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Elder Utah Smith - I Got Two Wings: Incidents and Anecdotes of The Two-Winged Preacher and Electric Guitar Evangelist

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Artist: Elder Utah Smith

Album: I Got Two Wings: Incidents and Anecdotes of The Two-Winged Preacher and Electric Guitar Evangelist

Label: CaseQuarter

Review date: Feb. 18, 2009


Rev. Utah Smith And Congregation - "Glory To Jesus I'm Free" (I Got Two Wings)


Take one look at Elder Utah Smith and you know this man is serious about saving your soul. Guitar plugged in and turned all the way up, face stretched in rapturous joy, a pair of angel wings with a span that framed the already larger-than-life evangelist: the photograph on the cover of Lynn Abbott’s book I Got Two Wings says as much about the reverend as any of the howling, full-volume gospel recordings of his signature song, “Two Wings.”

I Got Two Wings reveals the personal history of the man arguably responsible for changing the electric guitar into a holy instrument, turning it from a tool of the Devil into “nothing short of a sanctified soul-saving device,” according to Doug Schulkind. Buried in an unmarked grave in 1965 after a 30-year career as one of the pre-eminent preachers of the massively influential Church of God in Christ, Smith’s legacy has been limited to three commercial releases from 1944 to 1953 and the tall tales of his legendary revivals, told mostly among church circles. And while the recordings are certainly remarkable, with Smith’s holy manic energy coming through loud and clear, the collection of stories, reminiscences and articles Abbott has compiled finally flesh out Smith’s role in the rise of electric guitar rock.

According to Smith’s family, he was one of the first, if not the very first, black man to own an electric guitar. The arrival of his instrument is recounted by the son of the founder of the Church of God in Christ, Bishop James Feltus, Jr.:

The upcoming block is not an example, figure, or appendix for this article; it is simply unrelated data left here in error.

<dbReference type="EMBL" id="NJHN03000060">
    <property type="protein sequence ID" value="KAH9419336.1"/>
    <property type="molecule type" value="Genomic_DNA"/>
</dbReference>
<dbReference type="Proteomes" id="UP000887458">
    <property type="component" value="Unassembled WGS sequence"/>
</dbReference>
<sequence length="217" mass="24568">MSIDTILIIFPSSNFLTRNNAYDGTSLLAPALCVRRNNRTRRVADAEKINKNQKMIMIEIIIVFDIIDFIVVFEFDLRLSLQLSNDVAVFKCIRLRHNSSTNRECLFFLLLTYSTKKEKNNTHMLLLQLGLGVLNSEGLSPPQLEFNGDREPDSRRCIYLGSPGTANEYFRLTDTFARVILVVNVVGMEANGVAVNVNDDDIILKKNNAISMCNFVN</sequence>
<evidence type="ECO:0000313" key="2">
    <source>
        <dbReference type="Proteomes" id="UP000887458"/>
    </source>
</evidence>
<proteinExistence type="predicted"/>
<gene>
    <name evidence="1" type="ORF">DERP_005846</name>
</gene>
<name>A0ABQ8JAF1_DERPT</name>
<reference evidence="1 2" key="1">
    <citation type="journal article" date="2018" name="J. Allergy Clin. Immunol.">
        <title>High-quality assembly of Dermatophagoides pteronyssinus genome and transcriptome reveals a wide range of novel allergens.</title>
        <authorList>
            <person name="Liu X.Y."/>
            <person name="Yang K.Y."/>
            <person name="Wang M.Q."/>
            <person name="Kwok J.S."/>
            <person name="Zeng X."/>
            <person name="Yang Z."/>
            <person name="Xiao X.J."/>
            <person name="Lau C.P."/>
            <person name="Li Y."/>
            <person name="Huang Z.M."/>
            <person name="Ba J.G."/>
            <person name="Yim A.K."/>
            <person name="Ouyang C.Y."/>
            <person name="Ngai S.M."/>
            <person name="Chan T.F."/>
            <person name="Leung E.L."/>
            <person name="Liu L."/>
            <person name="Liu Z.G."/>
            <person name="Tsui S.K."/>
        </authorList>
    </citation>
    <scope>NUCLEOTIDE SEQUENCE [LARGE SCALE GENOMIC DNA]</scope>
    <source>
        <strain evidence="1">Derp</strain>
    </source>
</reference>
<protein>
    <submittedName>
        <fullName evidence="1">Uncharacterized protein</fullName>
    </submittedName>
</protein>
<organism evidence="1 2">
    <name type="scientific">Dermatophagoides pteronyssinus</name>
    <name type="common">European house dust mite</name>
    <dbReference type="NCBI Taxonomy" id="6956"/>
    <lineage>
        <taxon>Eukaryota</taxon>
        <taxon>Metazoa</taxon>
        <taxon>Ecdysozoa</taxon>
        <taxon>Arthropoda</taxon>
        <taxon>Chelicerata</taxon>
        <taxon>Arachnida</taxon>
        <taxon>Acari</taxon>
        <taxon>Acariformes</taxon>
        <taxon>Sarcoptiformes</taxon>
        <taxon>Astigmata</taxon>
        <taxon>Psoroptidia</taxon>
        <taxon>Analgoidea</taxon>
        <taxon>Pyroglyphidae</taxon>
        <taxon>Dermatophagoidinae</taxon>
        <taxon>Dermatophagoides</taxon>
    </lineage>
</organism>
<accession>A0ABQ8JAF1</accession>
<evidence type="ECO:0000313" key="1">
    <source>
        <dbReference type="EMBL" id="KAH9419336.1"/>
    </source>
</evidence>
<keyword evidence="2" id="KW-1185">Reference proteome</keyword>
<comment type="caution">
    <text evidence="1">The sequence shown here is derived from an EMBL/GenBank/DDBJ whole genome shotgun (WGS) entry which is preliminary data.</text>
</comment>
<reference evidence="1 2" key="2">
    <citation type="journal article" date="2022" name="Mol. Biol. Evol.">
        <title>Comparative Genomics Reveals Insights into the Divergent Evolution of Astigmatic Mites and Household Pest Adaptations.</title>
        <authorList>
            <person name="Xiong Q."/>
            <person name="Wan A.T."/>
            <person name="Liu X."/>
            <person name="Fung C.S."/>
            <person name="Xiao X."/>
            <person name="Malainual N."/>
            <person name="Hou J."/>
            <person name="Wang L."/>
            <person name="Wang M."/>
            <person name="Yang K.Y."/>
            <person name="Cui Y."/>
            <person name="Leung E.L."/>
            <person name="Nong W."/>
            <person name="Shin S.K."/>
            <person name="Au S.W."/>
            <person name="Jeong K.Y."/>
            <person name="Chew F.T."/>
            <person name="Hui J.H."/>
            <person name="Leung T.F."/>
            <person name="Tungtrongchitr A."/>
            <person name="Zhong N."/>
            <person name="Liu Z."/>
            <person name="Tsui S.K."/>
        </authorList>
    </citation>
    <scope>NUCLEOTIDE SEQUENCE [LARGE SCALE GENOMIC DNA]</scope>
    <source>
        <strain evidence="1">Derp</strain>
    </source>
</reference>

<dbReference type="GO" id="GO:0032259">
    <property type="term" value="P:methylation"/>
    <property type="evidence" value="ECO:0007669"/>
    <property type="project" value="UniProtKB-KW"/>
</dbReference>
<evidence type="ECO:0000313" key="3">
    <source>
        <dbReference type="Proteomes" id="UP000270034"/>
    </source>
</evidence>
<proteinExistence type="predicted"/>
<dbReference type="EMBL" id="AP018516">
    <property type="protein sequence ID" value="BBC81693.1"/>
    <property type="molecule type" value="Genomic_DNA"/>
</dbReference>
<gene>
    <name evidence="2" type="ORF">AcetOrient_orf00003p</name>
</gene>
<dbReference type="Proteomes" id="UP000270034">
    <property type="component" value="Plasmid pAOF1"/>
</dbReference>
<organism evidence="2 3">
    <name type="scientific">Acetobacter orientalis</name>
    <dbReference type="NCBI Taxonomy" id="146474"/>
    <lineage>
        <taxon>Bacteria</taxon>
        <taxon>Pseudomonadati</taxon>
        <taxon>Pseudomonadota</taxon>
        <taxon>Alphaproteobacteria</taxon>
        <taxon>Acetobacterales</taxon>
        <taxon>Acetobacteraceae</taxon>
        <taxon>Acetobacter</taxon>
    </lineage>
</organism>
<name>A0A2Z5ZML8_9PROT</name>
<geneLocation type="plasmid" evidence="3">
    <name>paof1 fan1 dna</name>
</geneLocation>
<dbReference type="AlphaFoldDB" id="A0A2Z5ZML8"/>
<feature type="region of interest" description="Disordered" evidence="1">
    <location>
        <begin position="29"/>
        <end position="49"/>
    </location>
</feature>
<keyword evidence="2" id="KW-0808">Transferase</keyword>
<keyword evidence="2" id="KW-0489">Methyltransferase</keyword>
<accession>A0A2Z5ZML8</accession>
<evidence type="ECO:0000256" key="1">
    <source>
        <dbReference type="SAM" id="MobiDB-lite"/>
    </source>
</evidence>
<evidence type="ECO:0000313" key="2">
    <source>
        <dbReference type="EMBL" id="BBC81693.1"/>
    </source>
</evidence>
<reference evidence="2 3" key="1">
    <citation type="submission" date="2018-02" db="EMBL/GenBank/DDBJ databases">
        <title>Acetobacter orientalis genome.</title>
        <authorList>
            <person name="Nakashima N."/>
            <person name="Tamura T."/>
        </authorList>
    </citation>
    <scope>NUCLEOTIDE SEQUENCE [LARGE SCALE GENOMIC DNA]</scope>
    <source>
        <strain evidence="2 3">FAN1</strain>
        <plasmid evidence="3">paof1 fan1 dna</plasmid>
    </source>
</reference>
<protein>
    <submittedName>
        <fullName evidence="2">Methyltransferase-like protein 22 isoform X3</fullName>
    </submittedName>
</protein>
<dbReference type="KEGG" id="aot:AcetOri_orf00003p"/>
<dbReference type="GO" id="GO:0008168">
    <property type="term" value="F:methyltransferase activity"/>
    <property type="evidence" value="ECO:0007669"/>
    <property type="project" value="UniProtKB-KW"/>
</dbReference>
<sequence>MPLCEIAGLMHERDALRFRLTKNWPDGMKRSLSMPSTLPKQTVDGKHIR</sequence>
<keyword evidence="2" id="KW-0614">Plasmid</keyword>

When he got this electric guitar he was conducting a revival…And I’ll never forget, he put in an order for it, and everybody was waiting for it to come. They had just come out, and I had never seen one; so many of the people had never seen one. So, when it finally did come he announced he would have it the next night, and the people were there.

As historic as its arrival, though, is Feltus’s account of Smith’s emergence as the electric guitar evangelist:

    I remember the first time he hit on that guitar, it sounded good, and he had Catholics, Baptists, Methodists, everybody. The tent was full and all the grounds were full of people to hear him play that guitar. And he turned it way up high, and you could hear it everywhere, for a long distance.

These stories of wonderment and inspiration are commonplace in Abbott’s extensive research and documentation. Despite his obscurity in the wider popular culture, Abbott found a mention of Smith in a 1982 review of the gospel musical Your Arms Too Short to Box With God, putting Al Green’s over-the-top character in context by describing Smith’s own performances:

    You ought to have seen the Rev. ‘Utah’ Smith come to your town with his circus tent. Opening up the program with his theme song “I’ve Got Two Wings,” with the sleeves of his robe practically touching the floor, this 250-pound man would run down the center aisle, arms spread-out, and jump 10 feet in the air, backed-up by a 100-voice choir.